It's the Law - Really!

Take a look at some of the weird and wacky laws that relate to horses and are still on the statute books today. Written by Jayne Pedigo for EquiSearch.
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Take a look at some of the weird and wacky laws that relate to horses and are still on the statute books today. Written by Jayne Pedigo for EquiSearch.

Over the centuries, laws have been developed to cover every conceivable situation and so, of course, there have been many that relate directly to horses. I thought it might be fun to take a look at some of these weird and wacky laws.

The funniest thing is that a lot of the laws that have been developed over the years have never been repealed, for one reason or another. In effect, these laws are still on the statute books and still, in fact, the law, regardless of how bizarre they seem in these modern times.

Many of these laws were developed before the advent of mechanized transportation. Oftentimes, they relate to the treatment and care of horses. Consider, for example, that in Kansas, all places of business are required by law to provide a water trough for horses, or that in Alabama, it is an offense to open an umbrella on the street, since it might spook horses. In California, you are breaking the law if you pile horse manure more than six feet high on a street corner. (You would never do that, would you?)

Some laws obviously stem from the days of the Wild West. For example, in Texas, while it's against the law for anyone to drive a horse and buggy through the town square, it's perfectly acceptable to ride your horse into the saloon! In LaCrosse, Wisconsin, it's illegal to tie your horse up along Third Street (an obvious attempt to prevent riding under the influence, since Third Street was the location of a number of saloons) and in Arizona, you can get arrested if you try riding your horse up the steps of the county court house.

To illustrate how the horse was an integral part of life even north of the border, in Canada there is a law that states that anyone being released from prison should be provided with a horse, a gun and some ammunition, so you can ride out of town (and presumably not come back).

The advent of the horseless carriage brought about some laws that were designed to lessen the chance of clashes and accidents between horse-drawn and horse-less modes of transport.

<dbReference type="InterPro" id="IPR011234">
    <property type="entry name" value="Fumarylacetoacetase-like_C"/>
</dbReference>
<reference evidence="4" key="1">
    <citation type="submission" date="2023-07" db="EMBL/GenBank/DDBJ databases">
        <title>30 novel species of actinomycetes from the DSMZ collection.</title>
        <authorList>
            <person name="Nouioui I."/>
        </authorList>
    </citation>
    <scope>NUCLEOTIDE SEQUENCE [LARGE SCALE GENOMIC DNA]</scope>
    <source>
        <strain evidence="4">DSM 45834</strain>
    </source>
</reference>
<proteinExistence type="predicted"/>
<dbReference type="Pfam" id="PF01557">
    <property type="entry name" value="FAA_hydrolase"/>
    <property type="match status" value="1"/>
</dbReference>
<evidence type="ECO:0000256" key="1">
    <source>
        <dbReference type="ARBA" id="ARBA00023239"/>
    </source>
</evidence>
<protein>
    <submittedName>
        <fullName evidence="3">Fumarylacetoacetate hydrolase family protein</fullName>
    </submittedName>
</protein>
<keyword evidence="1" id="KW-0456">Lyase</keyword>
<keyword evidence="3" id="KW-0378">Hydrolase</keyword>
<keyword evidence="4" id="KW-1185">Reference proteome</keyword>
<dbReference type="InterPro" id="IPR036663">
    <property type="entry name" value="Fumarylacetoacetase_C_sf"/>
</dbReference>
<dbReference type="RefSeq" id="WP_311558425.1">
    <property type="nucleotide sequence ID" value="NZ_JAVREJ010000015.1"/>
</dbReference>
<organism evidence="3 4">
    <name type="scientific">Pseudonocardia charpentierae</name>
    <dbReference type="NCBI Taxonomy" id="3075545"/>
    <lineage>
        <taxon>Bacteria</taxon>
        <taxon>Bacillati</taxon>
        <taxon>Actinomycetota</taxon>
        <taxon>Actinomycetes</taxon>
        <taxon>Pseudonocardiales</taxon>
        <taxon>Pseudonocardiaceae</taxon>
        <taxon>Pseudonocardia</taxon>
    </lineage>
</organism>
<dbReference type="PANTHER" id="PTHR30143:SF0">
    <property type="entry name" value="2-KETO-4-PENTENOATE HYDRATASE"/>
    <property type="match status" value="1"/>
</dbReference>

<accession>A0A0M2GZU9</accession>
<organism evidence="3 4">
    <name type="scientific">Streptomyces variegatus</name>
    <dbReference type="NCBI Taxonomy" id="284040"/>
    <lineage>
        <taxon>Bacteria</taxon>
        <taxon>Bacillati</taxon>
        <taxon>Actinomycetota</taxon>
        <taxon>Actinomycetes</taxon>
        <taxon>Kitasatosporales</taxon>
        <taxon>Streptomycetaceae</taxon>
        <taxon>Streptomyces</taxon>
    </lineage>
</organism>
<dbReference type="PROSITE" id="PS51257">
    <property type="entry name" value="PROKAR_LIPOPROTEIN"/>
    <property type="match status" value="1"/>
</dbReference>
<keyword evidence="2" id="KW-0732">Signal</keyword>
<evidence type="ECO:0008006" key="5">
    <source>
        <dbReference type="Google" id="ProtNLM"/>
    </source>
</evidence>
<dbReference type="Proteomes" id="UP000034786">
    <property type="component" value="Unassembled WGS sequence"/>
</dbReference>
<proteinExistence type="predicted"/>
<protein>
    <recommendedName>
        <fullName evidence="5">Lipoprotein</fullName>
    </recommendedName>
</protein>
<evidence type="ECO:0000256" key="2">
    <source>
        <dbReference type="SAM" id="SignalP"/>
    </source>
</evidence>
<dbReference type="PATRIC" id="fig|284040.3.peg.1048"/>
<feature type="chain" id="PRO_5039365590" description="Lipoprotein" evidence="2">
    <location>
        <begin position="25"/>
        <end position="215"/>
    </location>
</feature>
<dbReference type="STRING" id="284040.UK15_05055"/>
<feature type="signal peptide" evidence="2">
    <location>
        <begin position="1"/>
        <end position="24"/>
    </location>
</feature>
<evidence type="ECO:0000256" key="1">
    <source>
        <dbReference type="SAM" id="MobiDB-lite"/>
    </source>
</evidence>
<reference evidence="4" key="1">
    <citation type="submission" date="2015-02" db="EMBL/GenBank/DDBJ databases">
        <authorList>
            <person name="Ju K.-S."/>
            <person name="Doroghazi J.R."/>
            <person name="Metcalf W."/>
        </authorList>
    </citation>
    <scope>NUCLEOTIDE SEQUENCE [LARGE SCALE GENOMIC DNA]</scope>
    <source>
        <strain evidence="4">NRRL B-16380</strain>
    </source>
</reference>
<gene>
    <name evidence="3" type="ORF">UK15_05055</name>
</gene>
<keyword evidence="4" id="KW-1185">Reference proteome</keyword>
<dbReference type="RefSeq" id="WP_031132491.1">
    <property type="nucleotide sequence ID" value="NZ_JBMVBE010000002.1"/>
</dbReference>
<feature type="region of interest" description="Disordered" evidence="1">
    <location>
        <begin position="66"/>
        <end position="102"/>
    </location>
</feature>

Riders who are obliged to ride their horses on busy streets and highways today may wish that some of these laws were still enforced. For example, in Pennsylvania, if a driver sees a horse-drawn carriage coming toward him, he must pull over, cover his car with a blanket so as not to frighten the horses, and allow them to pass. In Indiana and New Jersey, it is against the law for a car to pass a horse and carriage on the street.

I'm not sure that a law in South Carolina wouldn't cause more chaos than it hoped to alleviate. The law states that drivers of automobiles must stop 100 yards from an intersection and fire a shot into the air to warn horse traffic of their approach. And in Kansas, all cars entering town must sound their horn to warn horse riders of their arrival. In Forest City, North Carolina, you are required to stop at the outskirts of town and call City Hall before entering, to allow the townsfolk to go outside and hold their horses while you drive through town!

You have to wonder what incident influenced law makers to come up with some laws. For example, what on earth happened in Iowa to prompt the lawmakers to make it illegal for horses to eat fire hydrants?

And my vote for the wierdest and wackiest law is the Washington State law that makes it illegal for any person to ride an ugly horse. (Can't you almost visualize two sheriff's men watching a horse and rider go by -- "Gee, that sure is one ugly horse, I'm going to arrest that man!" "It's not that ugly, give the guy a break.")

If you think I'm making these up, I'm not! You can find these, and many more, on a site called, naturally, DumbLaws.com. Take a look, you'll be amazed -- and amused.